First Ladies of the Church
For years, the wives of male senior pastors of America’s churches—or “first ladies” in the parlance of many churches—found themselves in a very specific place on Sunday mornings, dressed in their worshipful best: the third pew on the left.
Pews—the rows and benches in which church folks sit—have a certain hierarchy on Sundays, especially in the black churches where I grew up. There are rows for deacons and rows for senior citizens, pews for Sunday School teachers, and benches, towards the back, for giggly, whispering children.
Yet there was no more exalted station than the third pew on the left. That’s where the spouse of the pastor sat, regally appointed from head to toe, topped off by an air of authority and a wide-brimmed hat. From that perch, the role of the church’s “first lady” was first and foremost to support her husband, publicly agreeing with his decisions, helping him fend off unwanted demands from church members, perhaps teaching a Sunday School lesson from time to time. People got nervous when the first lady strayed too far from that pew—it was a comforting place for her to be.
But in large congregations and smaller churches across the country, the times are changing. The third-pew-ensconced pastor’s wife has given way to a dynamic type of woman who juggles her own ministries, supports her husband, builds a church, and manages a family, all at the same time. Like another famous first lady, Michelle Obama, these women are not content with being symbols of status and position; they’re getting their hands dirty with the things that matter most.
Lynne Hybels, for example, is busy. A few weeks ago, the first lady of one of the largest churches in the country—her husband Bill’s Willow Creek Community Church in South Barrington, Illinois—decided to organize a group of friends to memorize Jesus’ entire “Sermon on the Mount,” because, as Lynne wrote recently in a blog post, when she goes into war-torn areas of the world, she wants to “carry Jesus’s words within me.” After putting this memorization group together, Lynne jetted off to the Holy Land, where she visited the Holocaust memorial, Yad Vashem; shared Shabbat dinner with an Orthodox Jewish family; and chatted with Palestinian refugees at a camp in the West Bank. Lynne has been doing these Holy Land trips for years, part of her quiet quest to bridge divides among Christian, Muslim, and Jewish leaders. That is, when she’s not in the Democratic Republic of the Congo, aiding rape victims. Or helping spearhead the push for comprehensive immigration reform among American Christians. Or taking her grandkids to 3D movies back in Illinois (she and grandson Henry just saw Escape from Planet Earth).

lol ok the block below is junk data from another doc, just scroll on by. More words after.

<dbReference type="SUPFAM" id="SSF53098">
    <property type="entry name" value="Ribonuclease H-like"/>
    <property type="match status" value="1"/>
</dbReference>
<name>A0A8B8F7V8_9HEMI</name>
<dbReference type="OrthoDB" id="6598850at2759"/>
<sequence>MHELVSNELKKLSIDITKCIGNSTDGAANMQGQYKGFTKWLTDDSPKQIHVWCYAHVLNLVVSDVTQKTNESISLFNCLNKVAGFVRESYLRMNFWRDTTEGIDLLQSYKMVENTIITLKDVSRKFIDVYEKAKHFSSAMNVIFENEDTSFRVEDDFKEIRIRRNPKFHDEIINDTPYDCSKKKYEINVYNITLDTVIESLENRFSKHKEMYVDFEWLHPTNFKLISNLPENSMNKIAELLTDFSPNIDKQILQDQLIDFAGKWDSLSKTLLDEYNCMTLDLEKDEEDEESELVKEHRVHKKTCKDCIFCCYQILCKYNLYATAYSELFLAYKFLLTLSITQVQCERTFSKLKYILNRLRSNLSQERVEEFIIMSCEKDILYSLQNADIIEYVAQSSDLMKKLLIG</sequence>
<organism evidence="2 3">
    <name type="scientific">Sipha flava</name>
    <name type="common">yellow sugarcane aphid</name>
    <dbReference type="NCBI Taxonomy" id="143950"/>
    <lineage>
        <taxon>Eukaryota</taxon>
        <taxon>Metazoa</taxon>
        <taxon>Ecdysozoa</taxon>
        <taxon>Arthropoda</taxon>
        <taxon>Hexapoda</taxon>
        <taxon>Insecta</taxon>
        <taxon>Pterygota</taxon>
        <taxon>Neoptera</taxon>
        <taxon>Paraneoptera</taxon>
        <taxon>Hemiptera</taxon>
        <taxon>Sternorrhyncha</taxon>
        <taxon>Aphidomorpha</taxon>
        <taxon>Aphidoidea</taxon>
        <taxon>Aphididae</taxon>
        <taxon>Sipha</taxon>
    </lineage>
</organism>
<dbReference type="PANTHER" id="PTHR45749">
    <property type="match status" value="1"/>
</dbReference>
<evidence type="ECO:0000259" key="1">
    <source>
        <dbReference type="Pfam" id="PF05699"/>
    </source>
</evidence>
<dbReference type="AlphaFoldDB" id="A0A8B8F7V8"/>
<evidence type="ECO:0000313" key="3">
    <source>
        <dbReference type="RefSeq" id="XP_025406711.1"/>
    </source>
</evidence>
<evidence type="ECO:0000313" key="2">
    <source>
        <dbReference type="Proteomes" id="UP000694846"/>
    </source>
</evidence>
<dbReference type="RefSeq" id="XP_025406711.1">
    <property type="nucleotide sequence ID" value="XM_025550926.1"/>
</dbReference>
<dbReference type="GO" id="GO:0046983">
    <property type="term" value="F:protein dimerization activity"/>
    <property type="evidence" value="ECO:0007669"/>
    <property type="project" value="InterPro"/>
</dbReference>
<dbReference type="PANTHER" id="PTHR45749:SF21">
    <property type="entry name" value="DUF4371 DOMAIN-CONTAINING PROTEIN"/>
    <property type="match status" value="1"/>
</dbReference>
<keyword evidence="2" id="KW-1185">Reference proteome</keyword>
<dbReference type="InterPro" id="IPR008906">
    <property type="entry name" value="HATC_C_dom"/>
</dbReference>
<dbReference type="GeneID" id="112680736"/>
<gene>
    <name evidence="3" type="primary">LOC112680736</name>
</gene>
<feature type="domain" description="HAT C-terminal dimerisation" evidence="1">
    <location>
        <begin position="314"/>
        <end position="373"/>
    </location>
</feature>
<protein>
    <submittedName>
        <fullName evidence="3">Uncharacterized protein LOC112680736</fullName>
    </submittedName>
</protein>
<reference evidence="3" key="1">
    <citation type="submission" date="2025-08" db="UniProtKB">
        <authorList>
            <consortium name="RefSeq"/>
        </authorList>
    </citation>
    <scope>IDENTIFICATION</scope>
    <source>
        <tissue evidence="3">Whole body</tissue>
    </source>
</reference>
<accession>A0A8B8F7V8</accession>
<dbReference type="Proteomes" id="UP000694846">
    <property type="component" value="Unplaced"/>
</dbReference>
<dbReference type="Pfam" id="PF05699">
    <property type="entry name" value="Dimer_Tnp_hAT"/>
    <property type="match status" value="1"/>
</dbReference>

In between world travels and domestic responsibilities, I asked Lynne how she sees the role of a church’s first lady in the modern world. Lynne said that public speaking still “terrifies” her—but “I’ve been entrusted with the stories of horrifically abused women in the DRC, and peacemaking Jews and Arabs in the Holy Land, and undocumented immigrants who worship at my church … If I refuse to tell their stories, for me it would be an act of disobedience, a failure to love.” Lynne spends time encouraging other women in the church to take leading roles, and “know who they are in God, know their giftedness, and honor their God-given dreams.”
Tara Jenkins knows something about first ladies living out their destinies—in fact, she wrote an entire doctoral dissertation on it. Tara’s husband, Pastor Charles Jenkins, runs Fellowship Baptist Church, one of Chicago’s leading congregations, and he’s a Stellar Award-winning gospel artist to boot. But Tara has carved out a place of her own, and she’s helping the spouses of other pastors do the same.